How many of you feel the trends in the Bicycle Industry has passed you by, even after you invested so much into bikes, parts and accessories?
Just the opposite... I feel like I've beat the system that was created to make society feel like buying something makes their life better, or their status greater, or their sex appeal more appealing. But, often, very often... it doesn't. I feel like everything shunned by myself has actually made things better.

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Old 02-28-23, 05:50 PM
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This is a zen question: can you be passed by if you don't care (and/or mix and match taking advantage of the best for you)

tubeless: don't care and don't want as an example

Current trends like move away from mechanical shifting and rim brakes just drives the option to use smaller suppliers like velo-orange, rivendell, rene herse..... not limiting in anyway
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Old 02-28-23, 06:06 PM
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Originally Posted by squirtdad
....

Current trends like move away from mechanical shifting and rim brakes just drives the option to use smaller suppliers like velo-orange, rivendell, rene herse..... not limiting in anyway
well....

not to be too nit-picky, but while there may still be some options, the options are reduced.
I can get T.A. Cyclo-touriste rings for my SunXCD clone cranks, but anyone wanting to run their Stronglight 93 cranks are not anticipating buying a bunch of new chainrings.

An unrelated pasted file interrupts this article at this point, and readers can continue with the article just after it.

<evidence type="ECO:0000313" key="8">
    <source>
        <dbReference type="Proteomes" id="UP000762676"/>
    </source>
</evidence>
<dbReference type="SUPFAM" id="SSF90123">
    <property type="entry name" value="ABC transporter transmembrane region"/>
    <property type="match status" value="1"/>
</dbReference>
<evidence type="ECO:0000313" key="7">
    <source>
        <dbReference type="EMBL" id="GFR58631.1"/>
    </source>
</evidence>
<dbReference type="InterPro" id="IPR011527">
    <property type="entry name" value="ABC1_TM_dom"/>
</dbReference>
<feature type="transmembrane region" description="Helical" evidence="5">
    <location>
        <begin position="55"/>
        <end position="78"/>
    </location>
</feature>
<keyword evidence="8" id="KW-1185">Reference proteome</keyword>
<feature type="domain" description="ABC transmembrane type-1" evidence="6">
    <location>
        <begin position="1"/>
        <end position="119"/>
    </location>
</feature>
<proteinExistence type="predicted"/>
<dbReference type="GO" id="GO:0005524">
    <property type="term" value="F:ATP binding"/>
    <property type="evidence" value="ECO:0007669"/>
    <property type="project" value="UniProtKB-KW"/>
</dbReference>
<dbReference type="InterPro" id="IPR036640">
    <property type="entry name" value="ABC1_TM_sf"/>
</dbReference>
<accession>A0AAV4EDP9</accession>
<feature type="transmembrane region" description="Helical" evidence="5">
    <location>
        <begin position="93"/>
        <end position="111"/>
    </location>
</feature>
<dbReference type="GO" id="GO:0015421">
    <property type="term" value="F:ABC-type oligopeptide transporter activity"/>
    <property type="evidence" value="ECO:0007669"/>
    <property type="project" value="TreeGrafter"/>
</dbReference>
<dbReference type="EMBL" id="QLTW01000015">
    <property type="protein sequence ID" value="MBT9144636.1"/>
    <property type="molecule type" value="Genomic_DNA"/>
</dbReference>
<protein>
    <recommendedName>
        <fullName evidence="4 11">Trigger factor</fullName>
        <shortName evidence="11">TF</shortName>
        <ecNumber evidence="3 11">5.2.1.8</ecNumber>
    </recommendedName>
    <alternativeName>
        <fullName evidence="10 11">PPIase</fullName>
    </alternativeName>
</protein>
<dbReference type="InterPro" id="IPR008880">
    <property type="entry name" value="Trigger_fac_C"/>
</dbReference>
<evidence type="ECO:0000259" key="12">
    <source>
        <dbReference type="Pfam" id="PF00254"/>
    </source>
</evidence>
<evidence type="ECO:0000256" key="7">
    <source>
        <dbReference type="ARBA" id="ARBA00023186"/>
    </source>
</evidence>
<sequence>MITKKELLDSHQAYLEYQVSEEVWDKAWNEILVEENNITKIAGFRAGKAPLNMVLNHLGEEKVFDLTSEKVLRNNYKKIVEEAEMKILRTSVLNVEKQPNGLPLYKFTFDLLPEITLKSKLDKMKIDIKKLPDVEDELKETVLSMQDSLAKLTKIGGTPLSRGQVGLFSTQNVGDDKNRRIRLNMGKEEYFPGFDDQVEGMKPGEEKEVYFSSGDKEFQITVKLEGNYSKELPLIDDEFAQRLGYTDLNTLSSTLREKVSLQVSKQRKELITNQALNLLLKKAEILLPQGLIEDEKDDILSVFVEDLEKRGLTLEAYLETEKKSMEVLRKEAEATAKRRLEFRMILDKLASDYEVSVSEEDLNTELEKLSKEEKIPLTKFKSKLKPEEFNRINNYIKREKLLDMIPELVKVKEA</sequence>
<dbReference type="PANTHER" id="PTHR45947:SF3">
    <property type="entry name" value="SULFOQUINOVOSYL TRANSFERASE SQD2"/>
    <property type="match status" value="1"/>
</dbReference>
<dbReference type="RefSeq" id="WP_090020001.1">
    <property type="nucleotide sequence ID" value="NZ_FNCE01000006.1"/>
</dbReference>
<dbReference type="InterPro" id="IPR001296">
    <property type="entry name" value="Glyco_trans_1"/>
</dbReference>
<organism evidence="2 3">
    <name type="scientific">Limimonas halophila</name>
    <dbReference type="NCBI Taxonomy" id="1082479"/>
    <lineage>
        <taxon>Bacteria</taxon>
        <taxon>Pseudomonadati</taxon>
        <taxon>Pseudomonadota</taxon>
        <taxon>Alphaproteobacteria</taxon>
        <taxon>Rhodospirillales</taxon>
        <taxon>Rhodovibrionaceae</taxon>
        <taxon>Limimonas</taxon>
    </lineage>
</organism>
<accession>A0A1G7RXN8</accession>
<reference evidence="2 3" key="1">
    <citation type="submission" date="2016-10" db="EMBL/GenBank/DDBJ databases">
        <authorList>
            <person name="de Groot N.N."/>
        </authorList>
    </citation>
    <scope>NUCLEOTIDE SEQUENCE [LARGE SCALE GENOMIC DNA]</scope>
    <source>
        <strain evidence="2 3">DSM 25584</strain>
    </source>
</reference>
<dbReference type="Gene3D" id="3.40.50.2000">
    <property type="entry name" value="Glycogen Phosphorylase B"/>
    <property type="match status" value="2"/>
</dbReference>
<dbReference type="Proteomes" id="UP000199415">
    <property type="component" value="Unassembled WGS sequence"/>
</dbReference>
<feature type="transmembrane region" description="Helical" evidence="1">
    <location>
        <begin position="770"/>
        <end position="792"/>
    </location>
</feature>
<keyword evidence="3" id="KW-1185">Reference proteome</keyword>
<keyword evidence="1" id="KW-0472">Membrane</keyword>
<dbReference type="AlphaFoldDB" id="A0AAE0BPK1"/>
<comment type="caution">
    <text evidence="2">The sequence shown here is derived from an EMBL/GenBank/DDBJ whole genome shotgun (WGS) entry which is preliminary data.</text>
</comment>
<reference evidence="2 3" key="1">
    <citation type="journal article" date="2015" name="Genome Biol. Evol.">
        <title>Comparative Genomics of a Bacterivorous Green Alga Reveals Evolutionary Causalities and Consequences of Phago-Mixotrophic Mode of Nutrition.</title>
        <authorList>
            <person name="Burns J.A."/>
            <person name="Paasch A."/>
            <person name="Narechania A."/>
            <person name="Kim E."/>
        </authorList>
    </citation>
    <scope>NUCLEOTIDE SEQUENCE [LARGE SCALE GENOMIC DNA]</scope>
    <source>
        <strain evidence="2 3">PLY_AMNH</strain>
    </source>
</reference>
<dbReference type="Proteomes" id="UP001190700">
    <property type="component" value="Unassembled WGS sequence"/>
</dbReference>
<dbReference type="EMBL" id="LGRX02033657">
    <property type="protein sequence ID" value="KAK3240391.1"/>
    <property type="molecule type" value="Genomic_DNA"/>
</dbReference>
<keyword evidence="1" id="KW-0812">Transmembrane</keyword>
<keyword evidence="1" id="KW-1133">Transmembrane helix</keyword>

Heck, even my bike running an 8 speed Shimano cassette.. I'd love to still be able to buy a 12-27 cassette, but all that's on the market is 11-28. The 11T cog is worthless to me, so I'm down to a 7 speed.

I do appreciate the folks who are making repro parts, though! Kool-stop gets my love for keeping pads on more than a few of my bikes! Nitto is making some great stems and bars. MKS is producing low cost equivalents (mostly) to some of our favorite pedals. And of course, T.A. produces an amazing array of chainrings for some of our favorite cranks, and they are high quality products.

Steve in Peoria
(and let's not forget Brooks, maker of my favorite saddles)
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Old 02-28-23, 06:35 PM
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Since joining the grown-up cycling world about 9 or so years ago, a number of trends have come and gone, others have become fixtures. I've dabbled in hydraulic disc road bikes with internal cabling, 11-speed (then new), etc. It wasn't for me and still isn't, mostly because rim brake systems are much easier and overall cheaper. Di2 is neat though.

Now, the whole '80s bike thing came and went without me knowing it because I was born then, BUT the resurgence in 'vintage' bikes, what, 10-15 years ago(?), I got in on the tail end of and have definitely spent money and still spend money on that 'trend' even though most of the buying public has very much left it behind. Sigh. Hoping the overpricing (for what one gets) of many new bikes means the cheap/cheaper seats sellers like me get more action. I have...a few things to sell.